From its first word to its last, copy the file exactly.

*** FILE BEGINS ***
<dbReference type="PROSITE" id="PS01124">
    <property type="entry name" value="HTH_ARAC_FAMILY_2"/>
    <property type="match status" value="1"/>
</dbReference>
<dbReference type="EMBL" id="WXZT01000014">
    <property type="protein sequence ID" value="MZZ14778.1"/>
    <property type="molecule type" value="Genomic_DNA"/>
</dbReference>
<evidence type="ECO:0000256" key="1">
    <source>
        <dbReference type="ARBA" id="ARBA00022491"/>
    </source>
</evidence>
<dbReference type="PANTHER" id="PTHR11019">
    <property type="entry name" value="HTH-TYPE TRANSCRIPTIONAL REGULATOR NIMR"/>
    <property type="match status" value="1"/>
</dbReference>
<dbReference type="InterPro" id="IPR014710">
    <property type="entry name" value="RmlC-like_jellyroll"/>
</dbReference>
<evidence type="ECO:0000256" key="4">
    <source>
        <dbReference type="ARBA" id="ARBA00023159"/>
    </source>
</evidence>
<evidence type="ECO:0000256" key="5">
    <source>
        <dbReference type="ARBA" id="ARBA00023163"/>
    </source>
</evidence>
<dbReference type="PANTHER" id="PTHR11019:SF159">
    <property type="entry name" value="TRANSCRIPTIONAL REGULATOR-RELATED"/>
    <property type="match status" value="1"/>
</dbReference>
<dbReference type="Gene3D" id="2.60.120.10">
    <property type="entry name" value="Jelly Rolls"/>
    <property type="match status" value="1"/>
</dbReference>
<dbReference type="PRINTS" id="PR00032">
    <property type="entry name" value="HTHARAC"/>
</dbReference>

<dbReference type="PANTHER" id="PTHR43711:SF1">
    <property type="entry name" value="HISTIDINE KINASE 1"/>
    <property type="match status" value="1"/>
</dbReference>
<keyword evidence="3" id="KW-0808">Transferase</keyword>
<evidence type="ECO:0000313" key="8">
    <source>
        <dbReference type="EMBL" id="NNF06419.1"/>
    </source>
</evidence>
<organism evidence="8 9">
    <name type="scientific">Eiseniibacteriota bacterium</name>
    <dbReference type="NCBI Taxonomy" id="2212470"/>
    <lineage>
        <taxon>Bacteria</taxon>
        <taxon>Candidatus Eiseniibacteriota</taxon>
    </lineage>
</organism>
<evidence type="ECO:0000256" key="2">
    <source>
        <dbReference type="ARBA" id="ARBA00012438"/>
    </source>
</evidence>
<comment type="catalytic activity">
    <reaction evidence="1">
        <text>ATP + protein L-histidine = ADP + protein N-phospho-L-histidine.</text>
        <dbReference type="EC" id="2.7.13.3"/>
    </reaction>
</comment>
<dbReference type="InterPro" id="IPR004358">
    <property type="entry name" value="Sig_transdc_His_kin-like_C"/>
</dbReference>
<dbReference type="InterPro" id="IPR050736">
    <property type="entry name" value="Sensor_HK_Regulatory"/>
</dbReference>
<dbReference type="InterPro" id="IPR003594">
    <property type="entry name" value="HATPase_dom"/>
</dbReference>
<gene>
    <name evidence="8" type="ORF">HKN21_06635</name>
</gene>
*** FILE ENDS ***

<dbReference type="PROSITE" id="PS01124">
    <property type="entry name" value="HTH_ARAC_FAMILY_2"/>
    <property type="match status" value="1"/>
</dbReference>
<dbReference type="EMBL" id="WXZT01000014">
    <property type="protein sequence ID" value="MZZ14778.1"/>
    <property type="molecule type" value="Genomic_DNA"/>
</dbReference>
<evidence type="ECO:0000256" key="1">
    <source>
        <dbReference type="ARBA" id="ARBA00022491"/>
    </source>
</evidence>
<dbReference type="PANTHER" id="PTHR11019">
    <property type="entry name" value="HTH-TYPE TRANSCRIPTIONAL REGULATOR NIMR"/>
    <property type="match status" value="1"/>
</dbReference>
<dbReference type="InterPro" id="IPR014710">
    <property type="entry name" value="RmlC-like_jellyroll"/>
</dbReference>
<evidence type="ECO:0000256" key="4">
    <source>
        <dbReference type="ARBA" id="ARBA00023159"/>
    </source>
</evidence>
<evidence type="ECO:0000256" key="5">
    <source>
        <dbReference type="ARBA" id="ARBA00023163"/>
    </source>
</evidence>
<dbReference type="PANTHER" id="PTHR11019:SF159">
    <property type="entry name" value="TRANSCRIPTIONAL REGULATOR-RELATED"/>
    <property type="match status" value="1"/>
</dbReference>
<dbReference type="Gene3D" id="2.60.120.10">
    <property type="entry name" value="Jelly Rolls"/>
    <property type="match status" value="1"/>
</dbReference>
<dbReference type="PRINTS" id="PR00032">
    <property type="entry name" value="HTHARAC"/>
</dbReference>

<dbReference type="PANTHER" id="PTHR43711:SF1">
    <property type="entry name" value="HISTIDINE KINASE 1"/>
    <property type="match status" value="1"/>
</dbReference>
<keyword evidence="3" id="KW-0808">Transferase</keyword>
<evidence type="ECO:0000313" key="8">
    <source>
        <dbReference type="EMBL" id="NNF06419.1"/>
    </source>
</evidence>
<organism evidence="8 9">
    <name type="scientific">Eiseniibacteriota bacterium</name>
    <dbReference type="NCBI Taxonomy" id="2212470"/>
    <lineage>
        <taxon>Bacteria</taxon>
        <taxon>Candidatus Eiseniibacteriota</taxon>
    </lineage>
</organism>
<evidence type="ECO:0000256" key="2">
    <source>
        <dbReference type="ARBA" id="ARBA00012438"/>
    </source>
</evidence>
<comment type="catalytic activity">
    <reaction evidence="1">
        <text>ATP + protein L-histidine = ADP + protein N-phospho-L-histidine.</text>
        <dbReference type="EC" id="2.7.13.3"/>
    </reaction>
</comment>
<dbReference type="InterPro" id="IPR004358">
    <property type="entry name" value="Sig_transdc_His_kin-like_C"/>
</dbReference>
<dbReference type="InterPro" id="IPR050736">
    <property type="entry name" value="Sensor_HK_Regulatory"/>
</dbReference>
<dbReference type="InterPro" id="IPR003594">
    <property type="entry name" value="HATPase_dom"/>
</dbReference>
<gene>
    <name evidence="8" type="ORF">HKN21_06635</name>
</gene>